No Narcissus

Drove down to Samish Island this morning for a dharma talk by Norman Fischer. A bit remains with me from the life of Dongshan. He was walking up in the mountains, newly a teacher, chewing on the question of suchness, his teacher Yunyan’s “just this,” came to fastmoving stream and was startled by his fastmoving reflection in the water.

“Wherever I go,” he wrote in the poem the moment gave him, “there he is, with me. He’s me. But I’m not him.” Norman, I hope I have that right.

Drove away with a feeling for the dreamlike spaciousness of the country around—green fields, tidal flats, starlings in the road, hawk on a powerline. If I could amend it, it would be to say, “He’s me. And I’m not him.”

A few points of contact. Narcissus staring at his reflection in the water. Chuangtzu’s butterfly. (Was I Chuangtzu dreaming I was a butterfly, or am I a butterfly dreaming I’m Chuangtzu?) And the spacious light of Sappho’s fragments (rereading them for my compost course) in Carson’s translation:

]
]
]
] thought
] barefoot
]
]
]

(She won the Griffin Prize this year, as did Brenda Hillman, on the international side. Wonderful.) More to come on Carson’s Sappho, how it seems to me compost might be a way to speak of them.

Opening the field

This by Robert Duncan, in Rasula’s This Compost, out of the body of which many of my thoughts here take sprout.

It is only the midden heap, Beauty: shards,
          scraps of leftover food, rottings,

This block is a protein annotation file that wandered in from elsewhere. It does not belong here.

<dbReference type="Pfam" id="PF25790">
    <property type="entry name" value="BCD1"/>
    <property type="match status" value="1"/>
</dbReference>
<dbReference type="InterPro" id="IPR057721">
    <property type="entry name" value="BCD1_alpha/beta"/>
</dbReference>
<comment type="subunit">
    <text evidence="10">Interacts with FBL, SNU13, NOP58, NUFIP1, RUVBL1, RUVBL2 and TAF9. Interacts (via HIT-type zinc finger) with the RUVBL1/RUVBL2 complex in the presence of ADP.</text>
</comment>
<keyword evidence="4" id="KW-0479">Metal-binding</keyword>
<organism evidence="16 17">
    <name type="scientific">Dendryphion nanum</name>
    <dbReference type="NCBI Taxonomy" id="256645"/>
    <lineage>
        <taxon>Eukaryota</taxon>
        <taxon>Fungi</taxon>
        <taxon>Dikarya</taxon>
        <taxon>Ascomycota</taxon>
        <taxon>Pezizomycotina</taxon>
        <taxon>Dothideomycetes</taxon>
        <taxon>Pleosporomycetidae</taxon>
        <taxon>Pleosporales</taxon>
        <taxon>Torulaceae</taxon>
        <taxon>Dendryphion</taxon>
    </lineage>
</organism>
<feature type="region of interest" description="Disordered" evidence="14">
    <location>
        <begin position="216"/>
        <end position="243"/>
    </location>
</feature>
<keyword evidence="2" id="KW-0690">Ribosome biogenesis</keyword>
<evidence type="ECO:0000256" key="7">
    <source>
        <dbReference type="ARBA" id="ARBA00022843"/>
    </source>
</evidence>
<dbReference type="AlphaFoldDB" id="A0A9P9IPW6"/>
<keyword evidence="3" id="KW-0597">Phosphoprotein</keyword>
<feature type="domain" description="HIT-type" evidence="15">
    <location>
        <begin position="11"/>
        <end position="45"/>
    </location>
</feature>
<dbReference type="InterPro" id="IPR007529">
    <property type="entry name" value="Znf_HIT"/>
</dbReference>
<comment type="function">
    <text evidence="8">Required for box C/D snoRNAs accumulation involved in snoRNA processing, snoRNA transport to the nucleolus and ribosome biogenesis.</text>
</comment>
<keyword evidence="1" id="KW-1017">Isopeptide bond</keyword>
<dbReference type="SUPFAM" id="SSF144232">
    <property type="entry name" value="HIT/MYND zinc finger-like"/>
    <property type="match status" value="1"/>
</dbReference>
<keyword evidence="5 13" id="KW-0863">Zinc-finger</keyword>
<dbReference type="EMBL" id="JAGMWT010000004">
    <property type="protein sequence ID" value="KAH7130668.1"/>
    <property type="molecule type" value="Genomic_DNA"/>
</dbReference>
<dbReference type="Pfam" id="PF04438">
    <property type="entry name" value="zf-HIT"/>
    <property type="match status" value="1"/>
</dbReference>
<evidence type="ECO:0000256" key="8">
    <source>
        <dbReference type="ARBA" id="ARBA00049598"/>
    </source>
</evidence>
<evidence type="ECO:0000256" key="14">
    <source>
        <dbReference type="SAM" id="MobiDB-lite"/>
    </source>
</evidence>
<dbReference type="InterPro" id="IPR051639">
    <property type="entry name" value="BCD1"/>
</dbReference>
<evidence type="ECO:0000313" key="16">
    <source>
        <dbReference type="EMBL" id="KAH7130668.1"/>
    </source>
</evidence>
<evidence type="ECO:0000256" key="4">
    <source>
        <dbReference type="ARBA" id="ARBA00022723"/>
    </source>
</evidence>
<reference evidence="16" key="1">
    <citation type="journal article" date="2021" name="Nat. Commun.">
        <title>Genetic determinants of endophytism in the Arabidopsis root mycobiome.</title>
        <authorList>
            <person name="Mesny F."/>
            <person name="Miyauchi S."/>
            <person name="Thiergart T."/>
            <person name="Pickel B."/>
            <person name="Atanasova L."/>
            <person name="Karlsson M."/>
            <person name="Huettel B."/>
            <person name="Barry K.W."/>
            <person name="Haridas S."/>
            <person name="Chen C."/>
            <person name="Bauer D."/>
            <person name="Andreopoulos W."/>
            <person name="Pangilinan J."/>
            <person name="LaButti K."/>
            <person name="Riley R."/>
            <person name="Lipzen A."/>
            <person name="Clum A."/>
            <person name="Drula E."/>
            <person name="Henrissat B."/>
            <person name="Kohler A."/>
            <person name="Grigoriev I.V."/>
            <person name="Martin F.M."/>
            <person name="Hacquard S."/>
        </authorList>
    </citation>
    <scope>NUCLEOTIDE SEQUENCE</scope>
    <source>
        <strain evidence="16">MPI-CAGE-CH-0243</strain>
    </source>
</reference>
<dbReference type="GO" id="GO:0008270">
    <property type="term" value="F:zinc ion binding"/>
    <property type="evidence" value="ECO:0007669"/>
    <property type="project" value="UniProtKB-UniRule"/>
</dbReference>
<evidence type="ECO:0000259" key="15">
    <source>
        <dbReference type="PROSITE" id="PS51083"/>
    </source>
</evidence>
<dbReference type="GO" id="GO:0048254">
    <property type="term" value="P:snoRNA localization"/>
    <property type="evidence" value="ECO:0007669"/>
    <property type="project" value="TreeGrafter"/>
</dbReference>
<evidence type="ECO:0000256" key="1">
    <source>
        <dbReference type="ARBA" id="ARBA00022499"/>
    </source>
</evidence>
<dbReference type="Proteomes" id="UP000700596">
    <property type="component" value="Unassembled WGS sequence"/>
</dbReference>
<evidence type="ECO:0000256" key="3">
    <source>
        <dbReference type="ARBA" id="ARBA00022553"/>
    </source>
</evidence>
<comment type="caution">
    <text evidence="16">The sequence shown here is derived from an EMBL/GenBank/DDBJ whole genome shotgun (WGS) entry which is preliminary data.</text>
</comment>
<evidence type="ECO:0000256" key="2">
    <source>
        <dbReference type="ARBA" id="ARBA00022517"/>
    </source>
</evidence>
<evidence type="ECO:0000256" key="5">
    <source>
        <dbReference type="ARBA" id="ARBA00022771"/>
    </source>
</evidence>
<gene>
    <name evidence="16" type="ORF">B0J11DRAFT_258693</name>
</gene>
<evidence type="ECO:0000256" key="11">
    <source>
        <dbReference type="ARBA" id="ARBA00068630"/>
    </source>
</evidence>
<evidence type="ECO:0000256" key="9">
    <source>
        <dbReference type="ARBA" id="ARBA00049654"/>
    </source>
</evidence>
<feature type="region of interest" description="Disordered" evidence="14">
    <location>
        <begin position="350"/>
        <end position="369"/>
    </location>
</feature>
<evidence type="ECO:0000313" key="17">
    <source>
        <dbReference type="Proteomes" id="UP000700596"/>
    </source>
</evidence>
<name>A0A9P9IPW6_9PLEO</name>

the Dump
where we read history, larvae of all dead things,
          mixd seeds, waste, off-castings, despised
          treasure, vegetable putrefactions
– Robert Duncan, “Nor is the Past Pure”

Speaking of the opened field. I’ve found a good prompt for working a way into Olson’s “Projective Verse” with students is to ask them just what that “field” in “composition by field” might be. Last time I did it I was way taken by the breadth of their answers. The page. The sensuous surround at a given perceptive moment. The expanse of possible questions.

I’m paraphrasing here, but my gist is, they helped me see how “composition by field” is itself composed by field, meaning at multiple vectors fruitfully.

Butterfly & rock

Here’s a similar thought to Olson’s (below) but somehow delicater. Olson’s bears down, you can feel the weight of the town crouched on the stone. Niedecker’s comes up through the butterfly and with its lightness.

Life is natural
       in the evolution
              of matter

Nothing supra-rock
       about it
              simply

butterflies
       are quicker
              than rock

– Lorine Niedecker, “Wintergreen Ridge”

What I been areading. NiedeckerNorth Central.

Rock & flowers

That language is material, yes, but alongside it, that matter is a thinking.

earth is interesting:
ice is interesting
stone is interesting

flowers are
Carbon
Carbon is
Carboniferous
Pennsylvania

Age
under
Dogtown
the stone

the watered
rock Carbon
flowers, rills

– Charles Olson, “Maximus—from Dogtown, II”

Brings to mind Issa, that we walk on the roof of hell, gazing at flowers. And Ronald Johnson’s thought that light evolved the eye in order to see itself.

What I’ve been reading here. Jed Rasula, This Compost. Charles Olson, The Maximus Poems.